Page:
As an important element of social identity theory, social categorization has a significant influence on how we perceive and understand ourselves and those around us. Through this lesson, you will learn how to define social categorization and gain insight into how it fits into the larger social identity theory.
Definition of Social Categories
Have you ever stopped to wonder how you developed your identity? Or maybe you’ve wondered why you feel a particular sense of belonging in one group more than another? It’s possible that you haven’t given much thought to either of these things throughout your life. Indeed, much of the process by which we develop our identities is somewhat less than conscious. But as much as our identities are our own sense of self, it may surprise you to know that it often has as much to do with you as it does with other people.In the process of developing our individual or collective identities, we tend to rely heavily on social categories, which are the social groups that people are placed in based on characteristics such as race, ethnicity, or gender. These social groupings help us to make determinations quickly about others and ourselves, which allows us to form a general conclusion about others.For example, if you were approached on the street by a poorly dressed, unclean man who was asking you for money, your brain would immediately respond by using these social cues to place him in categories, which should help you to determine how you should respond. In this example, you would very likely determine that this was a homeless man with no money, which is a conclusion that your brain has made not on verifiable facts, but by assessing the visual cues and assigning the man to a general category.
In this way, social categorization is like an operational shortcut used by your brain.
Social Identity Theory
Social categorization is a large part of social identity theory, which emerged during the 1970s as a way of explaining group behaviors based on how the group perceives itself in relation to those who are outside of the group. According to social identity theory, members of a particular group will often exaggerate the benefits of their own group, which is the ingroup, while over-emphasizing the negative aspects of other groups, which are the outgroup. In doing this, individuals strengthen their self-esteem by being part of the better or best group.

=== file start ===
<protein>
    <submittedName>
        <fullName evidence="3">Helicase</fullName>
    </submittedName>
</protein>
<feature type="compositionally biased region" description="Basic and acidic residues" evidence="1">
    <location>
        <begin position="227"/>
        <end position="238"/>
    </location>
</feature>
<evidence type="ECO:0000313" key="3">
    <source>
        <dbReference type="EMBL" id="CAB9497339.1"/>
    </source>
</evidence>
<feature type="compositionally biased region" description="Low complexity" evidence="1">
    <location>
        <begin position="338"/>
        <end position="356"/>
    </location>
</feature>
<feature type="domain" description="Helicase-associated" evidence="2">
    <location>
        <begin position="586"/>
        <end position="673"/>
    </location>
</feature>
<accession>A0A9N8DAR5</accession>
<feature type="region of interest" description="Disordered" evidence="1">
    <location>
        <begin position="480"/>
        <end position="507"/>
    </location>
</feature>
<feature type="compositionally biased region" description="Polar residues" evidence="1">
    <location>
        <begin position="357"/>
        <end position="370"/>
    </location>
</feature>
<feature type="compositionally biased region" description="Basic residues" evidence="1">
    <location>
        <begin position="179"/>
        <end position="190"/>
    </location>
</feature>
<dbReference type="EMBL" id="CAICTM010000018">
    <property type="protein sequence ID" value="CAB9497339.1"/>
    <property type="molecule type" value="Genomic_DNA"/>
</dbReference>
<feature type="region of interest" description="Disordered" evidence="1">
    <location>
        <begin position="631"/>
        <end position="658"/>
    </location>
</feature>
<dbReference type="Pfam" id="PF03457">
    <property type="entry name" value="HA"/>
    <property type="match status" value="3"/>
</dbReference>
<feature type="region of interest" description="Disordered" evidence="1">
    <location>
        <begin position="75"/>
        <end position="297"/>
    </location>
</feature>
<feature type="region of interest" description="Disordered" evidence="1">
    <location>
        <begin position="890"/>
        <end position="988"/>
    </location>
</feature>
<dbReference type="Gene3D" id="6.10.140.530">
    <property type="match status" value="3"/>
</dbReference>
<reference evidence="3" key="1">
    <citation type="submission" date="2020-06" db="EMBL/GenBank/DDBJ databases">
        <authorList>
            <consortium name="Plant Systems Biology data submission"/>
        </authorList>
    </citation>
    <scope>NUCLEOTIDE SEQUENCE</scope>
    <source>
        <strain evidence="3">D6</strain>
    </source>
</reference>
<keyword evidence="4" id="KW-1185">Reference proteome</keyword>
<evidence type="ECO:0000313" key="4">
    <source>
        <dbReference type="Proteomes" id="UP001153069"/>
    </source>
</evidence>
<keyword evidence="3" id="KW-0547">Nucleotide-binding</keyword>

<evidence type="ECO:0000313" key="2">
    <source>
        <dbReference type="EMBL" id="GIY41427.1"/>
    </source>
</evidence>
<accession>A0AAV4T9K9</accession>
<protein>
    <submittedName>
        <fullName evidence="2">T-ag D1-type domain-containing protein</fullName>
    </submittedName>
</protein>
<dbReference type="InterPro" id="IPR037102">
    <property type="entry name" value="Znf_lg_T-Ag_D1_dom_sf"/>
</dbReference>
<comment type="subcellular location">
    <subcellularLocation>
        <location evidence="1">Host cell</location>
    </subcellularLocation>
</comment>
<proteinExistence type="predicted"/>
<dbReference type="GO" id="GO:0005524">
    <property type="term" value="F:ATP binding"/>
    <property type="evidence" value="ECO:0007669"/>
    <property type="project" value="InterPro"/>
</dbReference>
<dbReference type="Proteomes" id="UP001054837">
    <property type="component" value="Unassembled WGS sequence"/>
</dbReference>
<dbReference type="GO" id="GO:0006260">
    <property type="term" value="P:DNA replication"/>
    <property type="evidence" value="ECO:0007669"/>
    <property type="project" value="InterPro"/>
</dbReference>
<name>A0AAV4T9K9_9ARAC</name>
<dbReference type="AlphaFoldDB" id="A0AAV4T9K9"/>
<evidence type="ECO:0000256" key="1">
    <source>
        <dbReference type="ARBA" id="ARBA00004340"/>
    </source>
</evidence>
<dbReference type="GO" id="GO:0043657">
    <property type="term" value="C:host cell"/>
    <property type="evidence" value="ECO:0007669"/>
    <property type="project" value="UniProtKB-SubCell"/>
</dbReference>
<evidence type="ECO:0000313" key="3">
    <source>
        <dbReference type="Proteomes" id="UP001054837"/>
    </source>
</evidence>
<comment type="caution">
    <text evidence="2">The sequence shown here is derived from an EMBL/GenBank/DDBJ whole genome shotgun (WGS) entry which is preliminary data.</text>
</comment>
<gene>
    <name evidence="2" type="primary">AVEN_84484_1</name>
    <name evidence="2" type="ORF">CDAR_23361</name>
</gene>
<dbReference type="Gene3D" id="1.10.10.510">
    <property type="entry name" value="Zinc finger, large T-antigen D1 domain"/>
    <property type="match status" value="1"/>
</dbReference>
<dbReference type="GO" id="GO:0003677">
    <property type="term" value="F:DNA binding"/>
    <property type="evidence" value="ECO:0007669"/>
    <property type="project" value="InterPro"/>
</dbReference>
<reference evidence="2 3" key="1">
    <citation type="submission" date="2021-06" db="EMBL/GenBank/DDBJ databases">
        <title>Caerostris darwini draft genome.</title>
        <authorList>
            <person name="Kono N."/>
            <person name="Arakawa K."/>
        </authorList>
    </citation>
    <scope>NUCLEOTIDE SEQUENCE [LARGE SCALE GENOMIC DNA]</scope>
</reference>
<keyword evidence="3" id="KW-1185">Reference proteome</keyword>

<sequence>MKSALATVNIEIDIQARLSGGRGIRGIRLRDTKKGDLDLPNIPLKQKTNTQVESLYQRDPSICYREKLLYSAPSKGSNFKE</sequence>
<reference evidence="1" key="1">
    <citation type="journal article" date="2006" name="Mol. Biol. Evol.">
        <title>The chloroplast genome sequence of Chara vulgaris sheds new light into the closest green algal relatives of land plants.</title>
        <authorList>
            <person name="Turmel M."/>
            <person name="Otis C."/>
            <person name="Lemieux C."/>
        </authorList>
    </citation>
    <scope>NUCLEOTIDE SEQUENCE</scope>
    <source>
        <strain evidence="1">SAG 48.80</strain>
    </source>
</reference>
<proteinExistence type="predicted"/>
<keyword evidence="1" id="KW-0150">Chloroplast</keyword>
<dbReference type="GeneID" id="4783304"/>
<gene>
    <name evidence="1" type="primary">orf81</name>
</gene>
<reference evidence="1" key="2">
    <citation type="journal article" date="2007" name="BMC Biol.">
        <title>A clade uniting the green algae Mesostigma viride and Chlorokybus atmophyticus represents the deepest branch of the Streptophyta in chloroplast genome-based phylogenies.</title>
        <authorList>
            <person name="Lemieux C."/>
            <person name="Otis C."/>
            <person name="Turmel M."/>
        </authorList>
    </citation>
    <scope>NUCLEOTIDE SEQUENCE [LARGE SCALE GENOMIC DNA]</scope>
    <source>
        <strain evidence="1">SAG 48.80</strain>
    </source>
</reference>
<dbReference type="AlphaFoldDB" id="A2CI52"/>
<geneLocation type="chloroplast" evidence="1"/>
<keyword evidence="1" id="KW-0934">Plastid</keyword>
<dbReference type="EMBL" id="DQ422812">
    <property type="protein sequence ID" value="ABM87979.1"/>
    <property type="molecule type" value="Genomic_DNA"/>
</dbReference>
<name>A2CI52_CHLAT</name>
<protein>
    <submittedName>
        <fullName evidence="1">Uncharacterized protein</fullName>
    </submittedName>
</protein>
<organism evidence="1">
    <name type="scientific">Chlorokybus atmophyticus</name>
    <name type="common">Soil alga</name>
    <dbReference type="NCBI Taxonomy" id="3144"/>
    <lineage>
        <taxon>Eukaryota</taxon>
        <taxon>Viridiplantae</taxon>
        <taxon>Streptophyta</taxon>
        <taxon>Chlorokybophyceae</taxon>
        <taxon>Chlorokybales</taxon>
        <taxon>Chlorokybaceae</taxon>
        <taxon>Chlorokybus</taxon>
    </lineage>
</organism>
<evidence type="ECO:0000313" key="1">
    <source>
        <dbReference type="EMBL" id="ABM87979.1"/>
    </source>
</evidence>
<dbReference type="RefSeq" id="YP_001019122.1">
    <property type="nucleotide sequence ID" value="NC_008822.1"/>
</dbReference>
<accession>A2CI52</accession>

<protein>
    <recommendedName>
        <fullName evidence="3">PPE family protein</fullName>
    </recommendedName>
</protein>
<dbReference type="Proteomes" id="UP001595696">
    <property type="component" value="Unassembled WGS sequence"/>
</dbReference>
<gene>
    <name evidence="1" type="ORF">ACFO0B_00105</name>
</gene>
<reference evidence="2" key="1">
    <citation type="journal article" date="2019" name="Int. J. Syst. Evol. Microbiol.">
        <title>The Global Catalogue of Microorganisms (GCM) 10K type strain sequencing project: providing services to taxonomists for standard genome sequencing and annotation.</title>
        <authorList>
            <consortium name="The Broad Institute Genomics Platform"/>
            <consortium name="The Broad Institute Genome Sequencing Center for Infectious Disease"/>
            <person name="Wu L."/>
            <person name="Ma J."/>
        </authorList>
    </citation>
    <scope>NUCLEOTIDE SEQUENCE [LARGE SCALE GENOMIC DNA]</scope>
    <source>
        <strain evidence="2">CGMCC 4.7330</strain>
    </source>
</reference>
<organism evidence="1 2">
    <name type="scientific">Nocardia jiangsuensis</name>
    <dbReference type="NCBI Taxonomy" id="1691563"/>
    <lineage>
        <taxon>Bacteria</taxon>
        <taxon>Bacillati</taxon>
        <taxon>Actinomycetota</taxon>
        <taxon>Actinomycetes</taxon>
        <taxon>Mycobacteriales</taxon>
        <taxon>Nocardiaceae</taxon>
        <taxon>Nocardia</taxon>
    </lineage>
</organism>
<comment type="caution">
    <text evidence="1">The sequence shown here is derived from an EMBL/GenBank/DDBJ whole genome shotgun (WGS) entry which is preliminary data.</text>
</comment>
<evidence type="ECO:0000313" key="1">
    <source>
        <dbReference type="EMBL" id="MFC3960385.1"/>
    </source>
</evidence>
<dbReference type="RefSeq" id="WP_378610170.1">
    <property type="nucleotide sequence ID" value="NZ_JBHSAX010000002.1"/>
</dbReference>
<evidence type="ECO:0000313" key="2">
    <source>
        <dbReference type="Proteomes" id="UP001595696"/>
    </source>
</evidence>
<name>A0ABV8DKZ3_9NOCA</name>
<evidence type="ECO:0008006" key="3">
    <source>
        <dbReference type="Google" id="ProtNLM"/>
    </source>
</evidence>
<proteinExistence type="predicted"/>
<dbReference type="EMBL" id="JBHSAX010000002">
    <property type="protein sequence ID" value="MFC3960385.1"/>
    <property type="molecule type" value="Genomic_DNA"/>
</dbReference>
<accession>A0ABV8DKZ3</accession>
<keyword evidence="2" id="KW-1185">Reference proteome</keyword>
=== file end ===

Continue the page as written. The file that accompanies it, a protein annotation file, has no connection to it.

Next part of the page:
For example, many Americans believe that they live in the greatest country in the world because of all of its freedoms and power. In reality, there are actually not that many differences between the United States and other Western, democratic countries, but by placing themselves within the ‘best country’ category, their sense of self-worth increases dramatically.
Why Do It?
The categorizing of people based on stereotypes can lead to some very negative outcomes, like racism, but it’s not necessarily something that people do intentionally, or even consciously. According to Henri Tajfel, one of the theorists that developed social identity theory, this kind of grouping is something that our brains do automatically in order to make sense of things quickly.Tajfel theorized that our brains use a three-step mental process in order to figure out how best to respond to other people:1) Categorization places the individual into a social category based on what they look like, sound like, how they’re dressed, and so on.2) Knowing the category the person goes in then tells us something about their social identification, which are the broad generalizations and assumptions that we make about particular groups and what it means to belong to that group.
3) Draw conclusions through social comparisons, which is when we determine what the other person’s group (outgroup) means in relation to our own social group (ingroup).If we go back to my example about being approached on the street by a homeless individual asking for money, you can see how this process plays out. First, based on their appearance, you would probably assume that it is a homeless person, which places them into a particular category. Second, you would use your knowledge and assumptions about what being homeless means in your cultural context and then apply that identity to the person. And finally, you would compare their social position to your own before deciding how you will proceed.
Social categorization is the process by which people are placed into groups based on characteristics like race, gender, or ethnicity. As a major part of social identity theory, which emerged during the 1970s as a way of explaining group behaviors based on how the group perceives itself in relation to those who are outside the group, categorization allows us to quickly establish whether a person is part of the ingroup (our own group) or the outgroup, the other group.According to Henri Tajfel, who was one of the theorists who developed social identity theory, this categorization of people is part of an unconscious, three-step process in which our brains engage to assess the following before deciding how to proceed: categorization, which determines what group the person belongs to; social identification, which determines what it means to be a part of that group; and social comparison, which determines what the other person’s group means in relation to our own social group.